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'Ramyug,' another disappointing entry in Bollywood’s mythological genre

A scene from ‘Ramyug’.  

One of the first things you notice about Kunal Kohli’s Ramyug (the first episode of which premiered on MX Player recently) is that hardly any actor on display seems to be comfortable with the task at hand. Perhaps it’s because the task itself is ill-defined: with the gym torsos on display and the emphasis on special effects, Ramyug clearly wants to be a vaguely modernised retelling of the Ramayana, a Game of Thrones-flavoured retelling, if you will.

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But nobody told the writers. The dialogue, therefore, betrays no sign of this modernisation brief — there are no indirect references to the contemporary era, nothing allusive at all, in fact. At its best, Game of Thrones worked because the dialogue was ambitious and tried to establish connections across eras and cultures. In the absence of such ambition, a period drama’s dialogue then has to gun for era-specific authenticity and, of course, strength of characterisation.

Sadly for Ramyug, the show fails on both of these counts. Ram (Diganth Manchale) and Sita (Aishwarya Ojha) are either preternaturally calm or frightfully prone to forget their lines, leading to pauses either unnaturally long or not long enough. And Raavan (Kabir Duhan Singh), while he has some fun with his own heads circling around and questioning his moves, is ultimately too much of a caricature to be taken seriously as a Big Bad. The greenscreen-heavy visual effects didn’t do much for me either. If they really are looking to tap into an audience that devoured Game of Thrones, Kohli and Co. will have to do much better than this, I’m afraid. The VFX in the ‘magic’ sequences are still tolerable but the combat visual effects are comical and video-gamey. Which is surprising also because this is not a cheaply made show in general: the scale of production is apparent.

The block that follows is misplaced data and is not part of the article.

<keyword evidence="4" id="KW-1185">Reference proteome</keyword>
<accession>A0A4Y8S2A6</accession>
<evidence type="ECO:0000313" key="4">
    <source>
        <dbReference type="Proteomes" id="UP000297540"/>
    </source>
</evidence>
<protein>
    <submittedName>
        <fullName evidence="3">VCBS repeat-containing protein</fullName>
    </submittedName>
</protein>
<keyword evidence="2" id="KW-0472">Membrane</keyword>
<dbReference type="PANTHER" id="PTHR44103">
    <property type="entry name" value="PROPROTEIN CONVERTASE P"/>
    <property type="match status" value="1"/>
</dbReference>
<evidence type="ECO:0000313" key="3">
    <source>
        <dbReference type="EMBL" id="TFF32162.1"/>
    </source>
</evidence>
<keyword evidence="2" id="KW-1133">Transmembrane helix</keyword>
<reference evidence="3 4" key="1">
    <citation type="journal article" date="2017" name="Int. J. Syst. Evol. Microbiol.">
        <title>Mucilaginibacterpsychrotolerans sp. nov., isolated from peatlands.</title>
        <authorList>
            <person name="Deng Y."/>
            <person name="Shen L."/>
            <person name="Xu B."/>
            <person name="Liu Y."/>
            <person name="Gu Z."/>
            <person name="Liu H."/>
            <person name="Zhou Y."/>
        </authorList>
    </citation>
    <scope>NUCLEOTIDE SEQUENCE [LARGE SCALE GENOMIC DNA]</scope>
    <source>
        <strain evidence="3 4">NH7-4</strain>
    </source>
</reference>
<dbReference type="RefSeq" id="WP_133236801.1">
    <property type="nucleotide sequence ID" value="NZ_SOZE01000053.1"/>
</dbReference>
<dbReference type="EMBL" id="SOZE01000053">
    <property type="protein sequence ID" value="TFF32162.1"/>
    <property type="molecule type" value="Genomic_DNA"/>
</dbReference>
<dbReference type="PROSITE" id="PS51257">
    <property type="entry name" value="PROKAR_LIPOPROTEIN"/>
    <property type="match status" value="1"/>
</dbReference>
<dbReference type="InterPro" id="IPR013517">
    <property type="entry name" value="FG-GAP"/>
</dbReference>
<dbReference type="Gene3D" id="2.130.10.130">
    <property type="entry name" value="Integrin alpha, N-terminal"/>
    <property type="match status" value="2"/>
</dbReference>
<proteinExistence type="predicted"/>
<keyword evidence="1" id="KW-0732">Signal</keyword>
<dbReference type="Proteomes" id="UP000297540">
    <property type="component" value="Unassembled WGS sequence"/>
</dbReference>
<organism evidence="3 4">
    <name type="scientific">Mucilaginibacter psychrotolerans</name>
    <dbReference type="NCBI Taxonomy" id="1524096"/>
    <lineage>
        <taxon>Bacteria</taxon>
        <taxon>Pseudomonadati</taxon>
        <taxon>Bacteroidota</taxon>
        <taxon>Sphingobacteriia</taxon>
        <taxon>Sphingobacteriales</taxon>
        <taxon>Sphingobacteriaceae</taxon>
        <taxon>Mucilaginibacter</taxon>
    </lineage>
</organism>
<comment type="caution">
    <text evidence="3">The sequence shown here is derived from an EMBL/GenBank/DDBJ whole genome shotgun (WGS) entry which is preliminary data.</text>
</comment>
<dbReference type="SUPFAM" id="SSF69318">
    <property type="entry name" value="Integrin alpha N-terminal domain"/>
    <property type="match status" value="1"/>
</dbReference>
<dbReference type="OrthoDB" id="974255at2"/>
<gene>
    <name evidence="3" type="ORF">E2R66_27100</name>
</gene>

Disappointing entry

Ramyug, then, is just another disappointing entry in Bollywood’s mythological genre (which was, let’s not forget, huge once upon a time). Graphic India and Hotstar’s animated show The Legend of Hanuman (which premiered in January 2021) also suffers from subpar graphics and animation — at least five to six years behind international standards, truth be told. Then there was the 2015 TV show Siya Ke Ram, on Star Plus; also caricaturish but at least had the saving grace of veteran actors like Grusha Kapoor and Dalip Tahil in supporting roles.

Why has it proven so difficult for Indian creators to match the popularity of Ramanand Sagar’s Ramayan and B.R. Chopra’s Mahabharat? It’s not for a lack of eyeballs, as the re-runs of these shows have proven with their record-breaking statistics. It’s not for a lack of intent either, as several A-list Indian actors and directors have expressed interest in launching big, ambitious, expensive mythological projects of their own.

Online trolls

The main problem is that when it comes to the Ramayana and the Mahabharata, creators are walking on eggshells. Say the wrong thing, or even the right thing in the wrong way, and you will have FIRs and the state’s full might launched against you, not to mention a very dedicated army of trolls online. This also leads to a scrambled brain, one that cannot decide whether to lean into the philosophical and religious aspects of the texts themselves (this was where Ramanand Sagar’s Ramayan reeled in its audiences). The alternative, of course, is to treat the story like a purely visual spectacle — like the Baahubali films did so successfully.

In fact, it may well be Prabhas (the star of the Baahubali films) who breaks the run of bad form the mythological genre has been suffering. He’s no great shakes as an actor, to be honest, but he has the charisma and the physique of a true blue action star. His next project, Adipurush, is a Ramayana adaptation: Prabhas plays Rama while Bollywood stars Kriti Sanon and Saif Ali Khan play Sita and Ravana, respectively. As one of the most expensive films to be ever made in the country (the budget is estimated at upwards of ₹500 crore), the success or failure of Adipurush could decide Indian creators’ appetite for the mythological genre.

The writer and journalist is working on his first book of non-fiction


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Printable version | Jun 21, 2021 10:20:10 PM |

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